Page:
Antonio Scialdone

Junior Group Leader

Institute of Epigenetics and Stem Cells, Helmholtz Zentrum München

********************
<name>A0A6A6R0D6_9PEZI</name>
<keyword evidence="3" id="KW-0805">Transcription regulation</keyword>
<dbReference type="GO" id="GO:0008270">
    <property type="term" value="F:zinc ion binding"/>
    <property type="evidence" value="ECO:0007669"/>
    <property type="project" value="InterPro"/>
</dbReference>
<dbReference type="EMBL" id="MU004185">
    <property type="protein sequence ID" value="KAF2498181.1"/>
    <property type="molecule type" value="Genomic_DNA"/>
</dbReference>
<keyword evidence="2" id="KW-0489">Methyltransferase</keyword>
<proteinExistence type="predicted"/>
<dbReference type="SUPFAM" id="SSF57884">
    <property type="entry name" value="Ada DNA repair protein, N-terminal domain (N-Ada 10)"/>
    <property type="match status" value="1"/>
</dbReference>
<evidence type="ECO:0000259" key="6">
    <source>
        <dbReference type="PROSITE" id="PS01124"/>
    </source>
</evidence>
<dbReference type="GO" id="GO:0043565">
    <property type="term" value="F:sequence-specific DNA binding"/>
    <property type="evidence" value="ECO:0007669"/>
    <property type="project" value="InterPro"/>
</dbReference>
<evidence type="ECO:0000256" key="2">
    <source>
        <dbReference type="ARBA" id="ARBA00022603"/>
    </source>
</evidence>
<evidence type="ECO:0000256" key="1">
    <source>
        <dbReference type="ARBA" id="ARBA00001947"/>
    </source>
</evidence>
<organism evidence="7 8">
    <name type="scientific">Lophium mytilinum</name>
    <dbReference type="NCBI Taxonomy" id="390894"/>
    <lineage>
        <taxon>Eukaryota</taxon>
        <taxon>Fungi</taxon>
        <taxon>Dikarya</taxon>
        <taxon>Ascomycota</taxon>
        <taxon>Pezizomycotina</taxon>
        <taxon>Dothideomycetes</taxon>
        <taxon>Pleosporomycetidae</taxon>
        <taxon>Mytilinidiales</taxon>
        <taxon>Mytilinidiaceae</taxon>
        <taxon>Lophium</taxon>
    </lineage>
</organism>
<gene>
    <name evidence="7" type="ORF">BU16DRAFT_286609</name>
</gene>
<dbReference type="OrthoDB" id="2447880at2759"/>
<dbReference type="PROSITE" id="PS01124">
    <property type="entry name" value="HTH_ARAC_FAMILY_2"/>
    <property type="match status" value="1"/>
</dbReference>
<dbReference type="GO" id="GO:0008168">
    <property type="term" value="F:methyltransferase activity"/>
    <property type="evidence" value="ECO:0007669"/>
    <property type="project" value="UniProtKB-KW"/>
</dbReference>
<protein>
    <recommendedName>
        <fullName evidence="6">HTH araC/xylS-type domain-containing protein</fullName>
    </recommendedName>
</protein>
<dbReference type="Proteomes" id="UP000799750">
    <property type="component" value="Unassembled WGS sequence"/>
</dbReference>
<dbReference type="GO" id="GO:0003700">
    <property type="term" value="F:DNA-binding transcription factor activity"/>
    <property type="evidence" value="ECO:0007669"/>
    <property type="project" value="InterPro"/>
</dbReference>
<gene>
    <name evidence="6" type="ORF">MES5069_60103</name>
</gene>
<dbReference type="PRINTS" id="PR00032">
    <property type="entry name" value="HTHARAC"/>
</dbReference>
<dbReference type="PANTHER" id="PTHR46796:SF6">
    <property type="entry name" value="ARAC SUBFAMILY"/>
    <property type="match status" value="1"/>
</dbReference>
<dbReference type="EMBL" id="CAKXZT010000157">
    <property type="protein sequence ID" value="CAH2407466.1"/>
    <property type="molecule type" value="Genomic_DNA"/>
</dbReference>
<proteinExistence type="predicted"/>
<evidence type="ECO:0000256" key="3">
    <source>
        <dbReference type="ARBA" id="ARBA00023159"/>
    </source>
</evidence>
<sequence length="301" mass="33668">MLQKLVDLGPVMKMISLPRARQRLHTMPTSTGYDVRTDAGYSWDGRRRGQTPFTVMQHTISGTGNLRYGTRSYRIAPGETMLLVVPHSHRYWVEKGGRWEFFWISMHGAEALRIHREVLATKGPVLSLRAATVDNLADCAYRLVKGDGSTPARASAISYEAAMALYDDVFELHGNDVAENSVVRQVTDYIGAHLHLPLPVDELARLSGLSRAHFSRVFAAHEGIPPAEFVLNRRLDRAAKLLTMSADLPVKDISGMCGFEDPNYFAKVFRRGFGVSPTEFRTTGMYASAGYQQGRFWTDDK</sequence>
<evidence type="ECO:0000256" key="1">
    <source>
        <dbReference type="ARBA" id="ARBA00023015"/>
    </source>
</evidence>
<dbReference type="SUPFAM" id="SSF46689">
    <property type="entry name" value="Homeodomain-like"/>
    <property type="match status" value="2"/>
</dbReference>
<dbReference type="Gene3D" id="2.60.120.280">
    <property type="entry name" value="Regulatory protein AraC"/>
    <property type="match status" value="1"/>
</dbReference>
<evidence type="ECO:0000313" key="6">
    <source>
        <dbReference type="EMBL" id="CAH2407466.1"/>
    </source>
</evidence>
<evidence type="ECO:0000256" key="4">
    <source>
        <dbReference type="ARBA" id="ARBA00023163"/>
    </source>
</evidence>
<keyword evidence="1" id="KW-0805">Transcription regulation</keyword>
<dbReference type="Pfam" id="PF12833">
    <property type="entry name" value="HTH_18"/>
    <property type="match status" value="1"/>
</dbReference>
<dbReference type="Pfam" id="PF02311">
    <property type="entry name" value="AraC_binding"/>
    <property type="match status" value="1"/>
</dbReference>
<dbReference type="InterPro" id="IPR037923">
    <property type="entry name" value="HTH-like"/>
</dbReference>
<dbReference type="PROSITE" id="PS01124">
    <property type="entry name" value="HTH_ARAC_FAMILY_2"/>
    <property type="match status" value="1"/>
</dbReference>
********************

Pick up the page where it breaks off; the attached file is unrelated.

Junior Group Leader at the Helmholtz Zentrum München (HMGU), where he started my lab in 2017. In their lab, they use a multidisciplinary approach to understand the fundamental biological processes behind cellular decision making. Recently developed experimental techniques have made it possible to generate a vast amount of large-scale biological data at the single-cell level. By using state-of-the-art and newly developed computational methods, they combine information obtained from the analysis of these data with the insights offered by physical models that can guide interpretation. They work in collaboration with several experimental groups, focusing on biological questions concerning different systems, like mouse embryos and mouse olfaction. Prior to joining the HMGU, he was a postdoctoral researcher at the John Innes Centre in Norwich, UK, where he used mathematical models to study the control of resource utilization in plant cells. Afterwards, he worked in single-cell genomics as a postdoctoral fellow at the Wellcome Trust Sanger Institute and the EMBL-European Bioinformatics Institute in Cambridge, UK. There, he has pioneered the development of computational tools for analysing single-cell RNA-sequencing data. In parallel, he has applied these tools to understand cellular fate decisions in early embryonic development, in collaboration with several experimental groups. Moreover, he co-developed a new, ligation-free technology (GAM) to map DNA physical contacts genome-wide in the cell nucleus, based on the statistical reconstruction of co-segregation frequencies of sequenced genomic regions extracted from nuclear sections.